A secondary point of interest would be the content that can be delivered through a collaboration between retailer and beauty brand. Is there an influencer or vlogger who can get involved and drive additional exposure for the brand and the retailer? Are there exclusive brand assets that the retailer can showcase to the world through their media channels? Any unique hook is always an added bonus in negotiating exposure with a retail partner.
- From a digital marketing perspective. How do you see online consumer’s behaviour evolving? What are habits and which brands do they prefer?
Social media and influencers are huge for beauty (and fashion, too!), but the customer journey to purchase isn’t necessarily always easy. I see content and commerce merging more seamlessly over the next year or two. There are a few companies who are helping retailers improve their shoppable content and path to conversion that I’m interested in working with.
I think the main customer habit to call out is that she’s fickle! Some even say ‘promiscuous.’ Newness counts for a lot in beauty. Advances in beauty and skincare formulas are coming onto the market at such a rapid rate, so the newest and best product always comes centre stage. However, there is an element of a strong brand and product loyalty when your customer is happy with what works for her. So it’s a balance, as with all brands: stay true to your core values (and product), but also innovate so that you can surprise and delight your customer.
A huge opportunity for developing a new customer segment lies with a new audience: men. How do you market to them with the right messaging through the right medium? It’s going to be tricky, but it’s also going to be the next stage of men’s grooming.
- Content plays a huge role to improve a brand’s awareness, reputation and ultimately, conversion. What would you advise to new luxury beauty brands to improve online conversion?
I’d recommend starting with the basics!
Understand your unique selling proposition. Your content should add value to the customer or answer a question she might have (ie, ‘how do I…’).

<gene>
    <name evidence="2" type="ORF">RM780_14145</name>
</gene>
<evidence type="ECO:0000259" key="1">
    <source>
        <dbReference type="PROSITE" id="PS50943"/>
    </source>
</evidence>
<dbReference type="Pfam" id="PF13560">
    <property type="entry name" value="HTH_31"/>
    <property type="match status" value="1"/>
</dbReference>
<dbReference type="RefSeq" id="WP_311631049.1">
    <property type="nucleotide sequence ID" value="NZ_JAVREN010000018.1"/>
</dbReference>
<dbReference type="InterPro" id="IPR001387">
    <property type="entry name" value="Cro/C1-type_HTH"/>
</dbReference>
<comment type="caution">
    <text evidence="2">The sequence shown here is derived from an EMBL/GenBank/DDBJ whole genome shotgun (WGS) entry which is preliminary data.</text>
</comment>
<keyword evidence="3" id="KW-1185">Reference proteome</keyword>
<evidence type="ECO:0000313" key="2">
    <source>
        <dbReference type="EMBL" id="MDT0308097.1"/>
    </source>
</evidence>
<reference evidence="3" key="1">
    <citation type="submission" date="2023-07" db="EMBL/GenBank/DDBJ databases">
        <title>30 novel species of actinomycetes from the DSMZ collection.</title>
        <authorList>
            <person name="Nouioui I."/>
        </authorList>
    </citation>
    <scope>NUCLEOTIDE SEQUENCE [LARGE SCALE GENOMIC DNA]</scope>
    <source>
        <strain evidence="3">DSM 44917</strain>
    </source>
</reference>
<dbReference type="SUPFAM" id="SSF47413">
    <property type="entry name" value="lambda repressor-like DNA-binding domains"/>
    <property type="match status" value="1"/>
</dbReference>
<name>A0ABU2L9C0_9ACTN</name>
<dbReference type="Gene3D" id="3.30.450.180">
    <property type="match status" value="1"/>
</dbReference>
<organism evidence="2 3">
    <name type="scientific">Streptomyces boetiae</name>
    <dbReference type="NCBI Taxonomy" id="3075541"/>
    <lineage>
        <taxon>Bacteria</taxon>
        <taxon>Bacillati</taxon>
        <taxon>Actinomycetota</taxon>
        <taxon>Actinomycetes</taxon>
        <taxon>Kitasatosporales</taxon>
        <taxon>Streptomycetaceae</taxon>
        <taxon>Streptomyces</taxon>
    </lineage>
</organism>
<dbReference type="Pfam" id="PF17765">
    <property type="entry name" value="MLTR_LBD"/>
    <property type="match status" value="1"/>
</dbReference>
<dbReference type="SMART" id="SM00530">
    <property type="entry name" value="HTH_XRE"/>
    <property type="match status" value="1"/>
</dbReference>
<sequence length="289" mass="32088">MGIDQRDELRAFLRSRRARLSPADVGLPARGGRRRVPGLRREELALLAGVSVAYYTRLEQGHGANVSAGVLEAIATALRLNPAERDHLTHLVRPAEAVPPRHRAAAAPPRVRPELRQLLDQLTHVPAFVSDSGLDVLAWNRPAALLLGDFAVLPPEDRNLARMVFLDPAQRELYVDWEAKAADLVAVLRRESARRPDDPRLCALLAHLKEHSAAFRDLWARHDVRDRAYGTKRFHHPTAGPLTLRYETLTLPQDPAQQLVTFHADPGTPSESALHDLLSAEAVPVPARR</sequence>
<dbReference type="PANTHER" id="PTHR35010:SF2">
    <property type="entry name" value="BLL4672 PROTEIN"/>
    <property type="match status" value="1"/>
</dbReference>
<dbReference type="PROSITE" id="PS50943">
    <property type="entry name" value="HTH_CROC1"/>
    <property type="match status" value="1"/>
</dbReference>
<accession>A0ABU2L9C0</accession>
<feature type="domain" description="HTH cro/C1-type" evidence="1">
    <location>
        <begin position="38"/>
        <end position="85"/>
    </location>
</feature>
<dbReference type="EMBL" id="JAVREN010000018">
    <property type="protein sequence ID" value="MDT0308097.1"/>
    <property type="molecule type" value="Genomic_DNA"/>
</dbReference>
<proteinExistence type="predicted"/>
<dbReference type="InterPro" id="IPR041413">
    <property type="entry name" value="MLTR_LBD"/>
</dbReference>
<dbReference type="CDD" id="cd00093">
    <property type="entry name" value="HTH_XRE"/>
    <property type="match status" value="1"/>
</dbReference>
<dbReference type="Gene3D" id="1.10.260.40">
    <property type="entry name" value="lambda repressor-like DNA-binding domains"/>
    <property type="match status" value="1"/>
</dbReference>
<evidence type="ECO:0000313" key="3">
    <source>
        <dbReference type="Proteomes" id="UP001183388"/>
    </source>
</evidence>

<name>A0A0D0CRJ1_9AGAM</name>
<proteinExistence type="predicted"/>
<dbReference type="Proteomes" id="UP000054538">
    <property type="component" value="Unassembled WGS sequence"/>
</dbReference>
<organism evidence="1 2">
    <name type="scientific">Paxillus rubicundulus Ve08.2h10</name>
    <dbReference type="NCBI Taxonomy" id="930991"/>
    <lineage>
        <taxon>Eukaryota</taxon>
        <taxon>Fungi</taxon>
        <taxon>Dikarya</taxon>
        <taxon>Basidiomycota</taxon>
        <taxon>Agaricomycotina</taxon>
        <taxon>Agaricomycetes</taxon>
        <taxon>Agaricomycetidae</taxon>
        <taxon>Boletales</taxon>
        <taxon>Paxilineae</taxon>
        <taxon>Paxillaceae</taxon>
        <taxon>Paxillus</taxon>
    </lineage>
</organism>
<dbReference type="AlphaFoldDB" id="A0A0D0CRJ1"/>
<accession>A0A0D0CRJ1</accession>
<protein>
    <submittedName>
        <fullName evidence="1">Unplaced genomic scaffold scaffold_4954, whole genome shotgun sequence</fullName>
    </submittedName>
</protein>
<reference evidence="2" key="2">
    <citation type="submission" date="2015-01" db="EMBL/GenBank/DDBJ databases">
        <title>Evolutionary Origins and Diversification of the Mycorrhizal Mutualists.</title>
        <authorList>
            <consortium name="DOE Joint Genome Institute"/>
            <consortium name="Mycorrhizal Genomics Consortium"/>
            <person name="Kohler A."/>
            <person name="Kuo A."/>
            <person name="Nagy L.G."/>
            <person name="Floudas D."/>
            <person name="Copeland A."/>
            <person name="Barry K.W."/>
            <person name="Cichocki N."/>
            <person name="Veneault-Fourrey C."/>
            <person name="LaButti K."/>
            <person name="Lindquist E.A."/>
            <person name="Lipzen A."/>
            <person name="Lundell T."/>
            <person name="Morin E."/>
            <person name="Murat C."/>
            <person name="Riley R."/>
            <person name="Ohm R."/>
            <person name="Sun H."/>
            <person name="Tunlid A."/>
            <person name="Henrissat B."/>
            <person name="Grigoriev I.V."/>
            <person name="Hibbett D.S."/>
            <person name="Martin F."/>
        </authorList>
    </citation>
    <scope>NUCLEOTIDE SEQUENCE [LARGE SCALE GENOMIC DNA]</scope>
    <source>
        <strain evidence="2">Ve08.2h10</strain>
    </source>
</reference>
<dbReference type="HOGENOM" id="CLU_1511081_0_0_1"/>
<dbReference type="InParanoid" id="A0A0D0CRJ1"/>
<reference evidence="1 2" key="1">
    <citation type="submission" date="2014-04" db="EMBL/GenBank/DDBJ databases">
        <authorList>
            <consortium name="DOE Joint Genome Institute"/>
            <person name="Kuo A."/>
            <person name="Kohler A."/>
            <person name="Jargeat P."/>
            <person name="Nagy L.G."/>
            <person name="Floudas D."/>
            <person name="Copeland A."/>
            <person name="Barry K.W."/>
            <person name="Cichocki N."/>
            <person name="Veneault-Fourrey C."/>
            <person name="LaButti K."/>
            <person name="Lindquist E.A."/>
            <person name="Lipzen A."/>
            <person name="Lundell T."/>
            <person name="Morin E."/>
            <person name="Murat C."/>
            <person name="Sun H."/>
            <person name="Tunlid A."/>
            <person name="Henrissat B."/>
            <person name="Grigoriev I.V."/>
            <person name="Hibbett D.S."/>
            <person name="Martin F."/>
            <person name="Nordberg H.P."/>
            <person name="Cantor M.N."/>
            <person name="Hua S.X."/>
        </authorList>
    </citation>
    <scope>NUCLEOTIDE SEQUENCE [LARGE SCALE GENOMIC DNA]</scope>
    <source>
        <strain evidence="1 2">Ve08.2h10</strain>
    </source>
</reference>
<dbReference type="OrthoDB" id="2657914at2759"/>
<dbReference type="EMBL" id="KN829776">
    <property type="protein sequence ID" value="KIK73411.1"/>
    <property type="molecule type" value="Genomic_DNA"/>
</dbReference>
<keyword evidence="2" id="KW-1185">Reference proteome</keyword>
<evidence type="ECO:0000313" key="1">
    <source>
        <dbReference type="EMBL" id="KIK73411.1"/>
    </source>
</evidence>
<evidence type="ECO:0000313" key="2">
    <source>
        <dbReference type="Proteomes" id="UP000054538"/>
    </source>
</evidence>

Be consistent in style and quality and publish content often. Make the customer journey as easy as possible…and then give her the ability to direct her own journey.
- From your point of view, how do you think luxury retailers are approaching new technologies such as Augmented Reality? Do you think human touch is absolutely essential?
I do think human touch is essential most of the time… but AR is getting so good that it might help get customers closer to conversion faster. The AR mirrors that a number of beauty brands are using are a great way of previewing the effects of certain types of makeup. However, a big part of makeup is the application itself and how it feels on your skin. That’s where the vloggers and influencers come in. Explaining and describing how it feels for them helps the customer understand a product well enough that they might be willing to buy it to try it out.
However, the beauty counter, if you have the time, and don’t have a fear of crowds, is always going to be there and will continue to be an important part of the trialling approach to makeup. While I am a digital native, I still believe very strongly in a physical experience. Getting your makeup done at the counter, by a professional, is a special treat for most ladies and one of those experiences that’s hard to replicate even with the best-augmented reality.
Don’t miss Lucy Mansdorf Hirom at the panel debate at TREND: The Digitalisation of The Beauty Industry on Thursday 9th of November at [email protected] A few places remain. Stay tuned #TRENDbyVERB